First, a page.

A synthetic turf multipurpose field should be put installed at the Mattituck Park District’s Aldrich Lane site, according to park district co-chairman Michael Ryan.
It would be a costly undertaking. An 80,000-square-foot turf field would likely cost upwards of $750,000 to buy and install.
Ryan says the lacrosse and soccer programs using the Aldrich Lane fields require more play area and the soccer field there requires renovation. He says the district has reinvested money in other facilities — including “hundreds of thousands of dollars in Veterans Park” — and it’s time to bring the fields “into the 21st century with a durable, safe environment.”
The idea has at least one district commissioner fired up in opposition. Commissioner Nicholas Deegan says the district’s money would be better spent installing a new grass field and completing a laundry list of tasks that need to be done — everything from re-coating tennis courts and repairing parking lots to a building addition for bathrooms at the Aldrich Lane site.
“We have lots of places to spend this money,” Deegan said at last night’s park district meeting. The list of necessary repairs, maintenance and improvements ticked off by Deegan would cost north of $400,000, Deegan estimated.
The district currently has about $240,000 from monies resulting from the $230,000 sale of the district’s Pike Street property to the town and a $10,000 payment for a right-of-way. Those funds must be put back into site improvements, district clerk Lydia Tortora said.
Co-chairman Gerard Goehringer said the district also has received more than $300,000 in reimbursement from the Federal Emergency Management Agency for bulkhead and parking lot replacement undertaken after Superstorm Sandy, which destroyed the bulkheading and parking lot at Veterans Park.
Undertaking a turf field would likely require bonding, Ryan acknowledged. A bond by law is subject to a permissive referendum — put to a ballot vote upon the petition of taxpayers — but whether or not a bond is needed, Ryan said he’d like to see a referendum held in any case.
“Let’s give the public the chance to have their say,” Ryan said.
The district should schedule a public information meeting on the proposal, Ryan said.
A handful of concerned residents attended last night’s meeting at the district’s Bailie Beach Park office.
Most came with questions, but Art Tillman stated opposition to the idea, citing cost and potential adverse health effects. He said recently a lot of ecological and health issues have arisen in connection with synthetic turf, due to what he called “carcinogenic substances” used in the turf, referring apparently to the materials often used for a field’s base.
The artificial turf covers a base layer which can consist of different materials, Recycled rubber has been a common material used in the base layer.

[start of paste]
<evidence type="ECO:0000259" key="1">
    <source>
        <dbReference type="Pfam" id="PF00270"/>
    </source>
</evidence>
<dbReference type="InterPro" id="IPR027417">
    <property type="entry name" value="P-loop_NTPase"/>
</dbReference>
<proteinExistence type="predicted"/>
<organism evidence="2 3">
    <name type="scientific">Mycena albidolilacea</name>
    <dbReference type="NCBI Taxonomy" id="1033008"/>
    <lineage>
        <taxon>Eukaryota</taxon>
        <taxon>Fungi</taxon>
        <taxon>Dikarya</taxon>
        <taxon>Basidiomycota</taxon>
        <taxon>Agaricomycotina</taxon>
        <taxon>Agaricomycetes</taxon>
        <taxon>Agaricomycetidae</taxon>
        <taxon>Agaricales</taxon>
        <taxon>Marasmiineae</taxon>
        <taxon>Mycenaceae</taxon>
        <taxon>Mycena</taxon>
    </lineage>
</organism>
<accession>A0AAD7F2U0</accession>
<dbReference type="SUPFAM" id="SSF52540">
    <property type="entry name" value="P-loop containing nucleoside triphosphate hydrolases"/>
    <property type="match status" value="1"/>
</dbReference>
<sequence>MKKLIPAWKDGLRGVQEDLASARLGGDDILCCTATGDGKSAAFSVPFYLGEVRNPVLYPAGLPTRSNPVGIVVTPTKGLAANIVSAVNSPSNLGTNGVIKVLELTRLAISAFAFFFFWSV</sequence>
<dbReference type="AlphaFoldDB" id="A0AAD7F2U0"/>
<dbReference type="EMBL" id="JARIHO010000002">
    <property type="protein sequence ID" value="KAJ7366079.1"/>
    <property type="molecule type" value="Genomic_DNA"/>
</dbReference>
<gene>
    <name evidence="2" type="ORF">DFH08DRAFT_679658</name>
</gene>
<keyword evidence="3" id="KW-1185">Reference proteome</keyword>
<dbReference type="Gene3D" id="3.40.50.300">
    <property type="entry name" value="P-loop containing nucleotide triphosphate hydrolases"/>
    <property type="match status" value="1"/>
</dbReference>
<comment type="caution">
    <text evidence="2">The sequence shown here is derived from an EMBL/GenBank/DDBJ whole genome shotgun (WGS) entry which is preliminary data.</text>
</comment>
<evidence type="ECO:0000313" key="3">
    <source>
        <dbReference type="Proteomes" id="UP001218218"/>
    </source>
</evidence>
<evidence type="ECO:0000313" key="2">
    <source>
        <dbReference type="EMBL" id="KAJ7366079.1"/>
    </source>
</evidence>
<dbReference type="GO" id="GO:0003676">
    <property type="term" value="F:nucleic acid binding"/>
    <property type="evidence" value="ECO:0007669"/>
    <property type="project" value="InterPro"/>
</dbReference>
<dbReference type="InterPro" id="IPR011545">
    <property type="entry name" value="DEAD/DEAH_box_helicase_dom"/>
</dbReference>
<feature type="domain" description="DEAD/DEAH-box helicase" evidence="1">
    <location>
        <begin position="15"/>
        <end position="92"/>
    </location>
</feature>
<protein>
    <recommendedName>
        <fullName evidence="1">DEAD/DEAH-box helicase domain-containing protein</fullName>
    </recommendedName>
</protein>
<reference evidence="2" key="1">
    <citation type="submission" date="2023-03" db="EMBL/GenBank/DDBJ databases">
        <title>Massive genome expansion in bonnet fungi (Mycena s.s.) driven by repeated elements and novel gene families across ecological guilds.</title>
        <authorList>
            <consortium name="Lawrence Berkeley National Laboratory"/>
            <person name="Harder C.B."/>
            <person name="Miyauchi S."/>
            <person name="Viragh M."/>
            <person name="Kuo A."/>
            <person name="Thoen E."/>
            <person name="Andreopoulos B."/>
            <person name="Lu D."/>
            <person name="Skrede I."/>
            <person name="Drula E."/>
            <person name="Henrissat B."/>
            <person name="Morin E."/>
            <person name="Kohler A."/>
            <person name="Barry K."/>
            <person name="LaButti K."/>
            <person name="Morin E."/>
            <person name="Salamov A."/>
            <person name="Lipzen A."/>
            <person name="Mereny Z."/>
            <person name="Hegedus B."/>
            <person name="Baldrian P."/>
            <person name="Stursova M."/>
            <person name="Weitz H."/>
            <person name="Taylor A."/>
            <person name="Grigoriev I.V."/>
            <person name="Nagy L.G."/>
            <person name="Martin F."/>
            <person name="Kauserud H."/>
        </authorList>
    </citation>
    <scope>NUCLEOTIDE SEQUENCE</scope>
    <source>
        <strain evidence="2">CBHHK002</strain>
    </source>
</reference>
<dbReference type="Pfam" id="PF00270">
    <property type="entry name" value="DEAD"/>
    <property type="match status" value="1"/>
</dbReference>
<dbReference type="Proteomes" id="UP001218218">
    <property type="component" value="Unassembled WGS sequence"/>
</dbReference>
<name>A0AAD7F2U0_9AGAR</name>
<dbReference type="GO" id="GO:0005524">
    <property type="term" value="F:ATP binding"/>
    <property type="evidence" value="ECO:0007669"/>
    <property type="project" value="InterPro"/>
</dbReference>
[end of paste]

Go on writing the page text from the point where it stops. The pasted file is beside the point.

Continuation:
Ryan pointed out that there are organic base layer materials now being used, citing the Southold school district, which is planning to install a turf field using an organic base made of coconut shells.
The commissioner also said he had research reports prepared by Penn State University, New York City and the State of Connecticut that counter popular assertions of adverse health effects.
“This is used at West Point Military Academy,” Ryan said. He passed around a sample box from a company called UBU Sports. http://www.ubusports.com/
Tillman said turf fields haven’t been in widespread use long enough for there to be reliable data on health and ecological impacts. “You would have to wait decades before the truth comes out,” Tillman said.
Resident Amy Prager, longtime soccer player and coach, agreed with Ryan that improvements and more play area are needed. There are 38 teams using the local fields, she said. She said she’d like to see a cost comparison between organic and rubber fill.
Prager countered Deegan’s suggestion that other facilities, including Strawberry Fields, are adequate to meet demand.
“Strawberry Fields is horrible,” she said. Because its grass surface is not level and has many holes and divots, “it’s very dangerous,” she said.
“You’re talking about hundreds of years to recoup the costs” of a turf field, said resident Irene Bradley. “We’re bearing the brunt of the costs for the North Fork.”
Ryan said grass fields come with costs, too: the cost of planting or laying sod, reseeding, fertilizing, applying lime, cutting and watering.
Louise Harrison, a conservation biologist who said she has expertise in SEQRA (the N.Y. State Environmental Quality Review Act) told the commissioners they would have to comply with the law’s requirements for analyzing potential impacts.
“When the field reaches the end of its useful life, you’re creating solid waste that must be disposed. You will also need to assess the effect of a turf field on the soil below it.” Without light and water, the micro-organisms in the soil will die, Harrison said. She also noted that a stormwater runoff assessment would be required. She told the board it must present much more information to the public before it could even initiate SEQRA review.
“This is all very preliminary,” Ryan said. “It’s the first time we’ve had a conversation in a public meeting.” He said he would have much more information available for a public meeting dedicated to the subject.
The commissioners have not yet set a date for an informational meeting on Ryan’s proposal.
Another turf field is also proposed for Mattituck — that one at a private membership facility proposed by Sports East, on Route 25. The plan for that facility is currently being reviewed by the Southold planning board. Use of that field would be limited to members of the club.